Mike Epstein had never had an accident in two years of driving. Then last month, he struck a 15-year-old boy who was crossing a suburban Maryland street, fracturing the youth's skull and hospitalizing him for a month.
Police blamed the boy's carelessness for the mishap, and Epstein, 28, a low-level employe of the federal government, never was charged.
Despite that, Mike Epstein may lose his driver's license. The reason: a police officer at the scene noted that Epstein "appeared to be mildly retarded" and, in the patrolman's opinion, was unable to drive a car safely.
As a result, Epstein has been summoned to appear before a state review panel next month to determine whether his condition is grounds to revoke his license. It will be an apparently unprecedented proceeding for a retarded Maryland resident and one of the first such cases in the nation.
"The officer presumed that there was something wrong with him because of the way he looked," said Robert Plotkin, senior attorney with the nonprofit, Washington-based Mental Health Law Project, which is monitoring Epstein's case closely.
"If [the officer] had used race or sex as a basis for his judgment, people would be up in arms about this. Cars are crucial for modern life. If we're really concerned about driving standards, then we ought to retest everyone."
Maryland officials reject any suggestion of discrimination, saying that Epstein will be judged solely on his ability to drive a car, not on any label of mental handicap.
Epstein earns $10,740 a year as a GS 3 in the U.S. Office of Education, filling stockroom orders, copying documents and delivering papers within the federal bureaucracy. He talks with great difficulty because of a speech defect he said he is working to overcome.
Sometimes his hands hang limply in front of him and he walks with a slightly knock-kneed gait.
"I didn't want my friends to drive me anymore," Epstein said of his decision to seek a driver's license. "I wanted to be independent."
Epstein twice failed the "practical" part of the Maryland drving test, but finally passed it two years ago after using state rehabilitation funds to study at a private driving school, he said. Maryland officials at the Department of Transportation said Epstein's driving record was unblemished.
"The kid was taking his time crossing the street, he couldn't make up his mind, and then I hit him," Epstein recalled in an interview."My first thought was, why did it happen to me? I felt terrible about it. I called the hospital every day to see how he was. I sent him a get-well card, but was afraid to sign my name, so I signed it, 'From Friends,'" he said, sitting in an office at the Office of Education's handicapped affairs section.
Epstein is one of an estimated 6.2 million Americans who will be labeled "mentally retarded" at some point in their lives, according to federal figures. "Many retarded persons are like Epstein, able to lead comparatively regular lives by working around their handicaps, which often includes physical problems, these officials added.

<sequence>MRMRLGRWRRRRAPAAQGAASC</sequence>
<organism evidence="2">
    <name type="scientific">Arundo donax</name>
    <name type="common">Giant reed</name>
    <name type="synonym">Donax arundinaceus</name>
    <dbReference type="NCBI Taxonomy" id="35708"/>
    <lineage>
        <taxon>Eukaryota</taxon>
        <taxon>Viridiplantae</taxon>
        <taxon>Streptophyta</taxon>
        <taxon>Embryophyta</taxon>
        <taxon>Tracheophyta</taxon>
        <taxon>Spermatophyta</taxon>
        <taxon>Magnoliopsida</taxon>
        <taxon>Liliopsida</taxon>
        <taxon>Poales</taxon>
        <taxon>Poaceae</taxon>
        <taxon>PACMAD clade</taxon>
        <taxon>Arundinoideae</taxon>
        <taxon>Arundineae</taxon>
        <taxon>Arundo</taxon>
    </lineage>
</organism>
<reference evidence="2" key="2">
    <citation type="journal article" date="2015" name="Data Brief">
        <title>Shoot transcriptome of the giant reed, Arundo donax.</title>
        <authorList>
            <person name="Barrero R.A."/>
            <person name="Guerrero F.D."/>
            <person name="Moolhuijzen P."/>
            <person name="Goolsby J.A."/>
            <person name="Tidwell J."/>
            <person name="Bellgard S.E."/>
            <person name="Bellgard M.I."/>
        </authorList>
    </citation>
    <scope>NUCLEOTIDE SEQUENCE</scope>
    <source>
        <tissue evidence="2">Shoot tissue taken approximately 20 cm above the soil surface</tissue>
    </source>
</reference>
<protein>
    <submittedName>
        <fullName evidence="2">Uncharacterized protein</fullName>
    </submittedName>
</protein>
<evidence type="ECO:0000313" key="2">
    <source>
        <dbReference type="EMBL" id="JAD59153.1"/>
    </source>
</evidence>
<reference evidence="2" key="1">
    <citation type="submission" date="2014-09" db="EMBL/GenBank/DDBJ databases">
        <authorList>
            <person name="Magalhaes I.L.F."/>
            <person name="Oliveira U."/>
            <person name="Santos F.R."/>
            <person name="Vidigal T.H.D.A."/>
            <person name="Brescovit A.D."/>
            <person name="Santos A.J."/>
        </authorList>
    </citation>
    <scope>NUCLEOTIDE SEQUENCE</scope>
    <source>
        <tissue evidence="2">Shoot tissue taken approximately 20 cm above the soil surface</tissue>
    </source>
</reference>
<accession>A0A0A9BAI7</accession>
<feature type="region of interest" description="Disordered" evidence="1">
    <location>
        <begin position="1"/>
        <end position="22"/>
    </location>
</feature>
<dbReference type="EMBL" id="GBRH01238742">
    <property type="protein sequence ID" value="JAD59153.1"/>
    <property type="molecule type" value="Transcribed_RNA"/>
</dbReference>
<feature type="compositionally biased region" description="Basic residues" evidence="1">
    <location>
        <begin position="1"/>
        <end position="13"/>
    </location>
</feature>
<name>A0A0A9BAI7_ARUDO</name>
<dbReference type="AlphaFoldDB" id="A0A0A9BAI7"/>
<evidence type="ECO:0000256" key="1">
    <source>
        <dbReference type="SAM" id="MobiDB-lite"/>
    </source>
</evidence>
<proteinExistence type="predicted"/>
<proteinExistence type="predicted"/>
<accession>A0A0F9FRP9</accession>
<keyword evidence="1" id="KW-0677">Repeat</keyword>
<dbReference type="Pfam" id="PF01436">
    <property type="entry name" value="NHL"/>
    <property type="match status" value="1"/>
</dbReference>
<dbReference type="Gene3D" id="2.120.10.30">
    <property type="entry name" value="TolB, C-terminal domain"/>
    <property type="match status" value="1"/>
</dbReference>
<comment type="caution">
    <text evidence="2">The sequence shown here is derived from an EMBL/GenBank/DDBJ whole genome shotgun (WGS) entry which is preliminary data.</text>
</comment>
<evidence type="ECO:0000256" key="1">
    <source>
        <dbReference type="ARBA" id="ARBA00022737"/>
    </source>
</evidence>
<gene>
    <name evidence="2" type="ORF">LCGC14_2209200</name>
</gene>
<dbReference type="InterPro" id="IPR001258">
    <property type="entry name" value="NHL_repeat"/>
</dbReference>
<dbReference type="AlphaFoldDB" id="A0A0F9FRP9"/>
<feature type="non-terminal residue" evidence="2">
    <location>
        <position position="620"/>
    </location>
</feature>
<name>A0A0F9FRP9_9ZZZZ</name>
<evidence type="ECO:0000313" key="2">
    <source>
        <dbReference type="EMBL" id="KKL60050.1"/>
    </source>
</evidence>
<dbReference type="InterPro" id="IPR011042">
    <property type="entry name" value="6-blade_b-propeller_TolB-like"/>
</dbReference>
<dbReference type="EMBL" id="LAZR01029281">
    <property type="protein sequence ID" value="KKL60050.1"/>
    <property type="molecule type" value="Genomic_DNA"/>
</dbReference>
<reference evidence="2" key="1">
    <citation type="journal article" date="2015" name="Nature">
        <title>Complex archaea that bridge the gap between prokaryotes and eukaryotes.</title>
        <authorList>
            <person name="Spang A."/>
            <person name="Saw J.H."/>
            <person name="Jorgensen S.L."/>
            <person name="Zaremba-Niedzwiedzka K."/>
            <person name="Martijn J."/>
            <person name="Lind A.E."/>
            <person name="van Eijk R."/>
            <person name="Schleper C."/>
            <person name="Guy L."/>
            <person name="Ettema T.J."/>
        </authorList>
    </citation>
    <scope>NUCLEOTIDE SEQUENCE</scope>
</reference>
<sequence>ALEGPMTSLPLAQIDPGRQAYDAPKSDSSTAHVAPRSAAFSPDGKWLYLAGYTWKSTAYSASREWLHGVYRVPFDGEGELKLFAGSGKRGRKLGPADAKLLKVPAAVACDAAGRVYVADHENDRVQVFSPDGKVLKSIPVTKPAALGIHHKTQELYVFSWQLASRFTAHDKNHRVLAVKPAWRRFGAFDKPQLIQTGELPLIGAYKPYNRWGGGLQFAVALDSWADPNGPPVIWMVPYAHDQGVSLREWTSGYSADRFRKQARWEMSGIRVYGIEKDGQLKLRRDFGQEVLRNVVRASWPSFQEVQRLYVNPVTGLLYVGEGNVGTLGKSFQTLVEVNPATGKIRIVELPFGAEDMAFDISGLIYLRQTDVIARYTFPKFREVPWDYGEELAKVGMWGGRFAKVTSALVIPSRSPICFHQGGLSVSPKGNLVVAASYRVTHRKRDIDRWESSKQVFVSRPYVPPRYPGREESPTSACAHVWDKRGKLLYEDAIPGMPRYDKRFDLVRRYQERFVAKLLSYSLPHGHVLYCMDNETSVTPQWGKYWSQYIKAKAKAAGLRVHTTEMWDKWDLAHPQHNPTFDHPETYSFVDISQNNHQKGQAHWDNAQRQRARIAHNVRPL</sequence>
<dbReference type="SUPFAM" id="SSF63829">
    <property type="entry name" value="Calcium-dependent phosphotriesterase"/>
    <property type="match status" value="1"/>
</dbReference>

"I pay $189 for my apartment," at Inwood Gardens in Silver Spring, which rents mainly to people with handicaps. "I am learning sign language so I can talk to the people who are deaf," he said.
Epstein has worked for the federal government since graduating from Montgomery County's Rock Terrace High School in 1970. The cause of his difficulties, present since birth, are not known, a situation found in three out of every four cases of mental limitations, officials added.
According to Don Weinberger, principal of Rock Terrace, which provides education for handicapped children, "It usually takes longer for mentally retarded people to acquire the social judgments needed to drive. Each year several of our graduates come back to say they are now driving. But some retarded people will become so scared [once they have their license] that they stop driving of their own accord."
Three years ago Epstein successfully petitioned federal personnel officers to move him from the category of "mentally retarded" to "physically impaired," which Epstein felt more accurately reflected his difficulties in speaking, not thinking, according to Scott Mueller, of the Office of Handicapped Concerns.
Then Epstein began driving.
Constantine N. Zuras, of 1211 Arcola Ave., in Silver Spring, was crossing University Boulevard near Sligo Creek Parkway at 4:30 p.m. on Saturday, April 5, when he was struck by Epstein's car, according to Montgomery County police officer Joseph C. Niebauer.
"Pedestrian error caused the accident," Niebauer said yesterday, "but from talking to Epstein afterwards I concluded he just should not be driving a car."
Niebauer filed a recommendation with the Maryland Department of Transportation that it reexamine Epstein's qualifications for a license. Epstein "appeared to be mildly retarded" and had "extreme difficulty in communicating what had occurred," his report stated.
Joseph L. Lupinek, director of the Maryland Transportation Department's administrative adjudication section, said the Epstein case is the first out of hundreds his department hears annually to involve mental retardation as a possible reason for license revocation.
At the hearing scheduled for June 11, Epstein will be interviewed by a state hearing officer, and possible by a panel of medical experts. If they choose, the specialists may test his motor coordination and physical ability to handle a car, Lupinek said. Epstein's license can be left untouched, suspended, or revoked, he added.
Epstein, meanwhile, said he will seek legal help if his license is taken away. "I don't drive anymore now," he said this week. "I'm too nervous."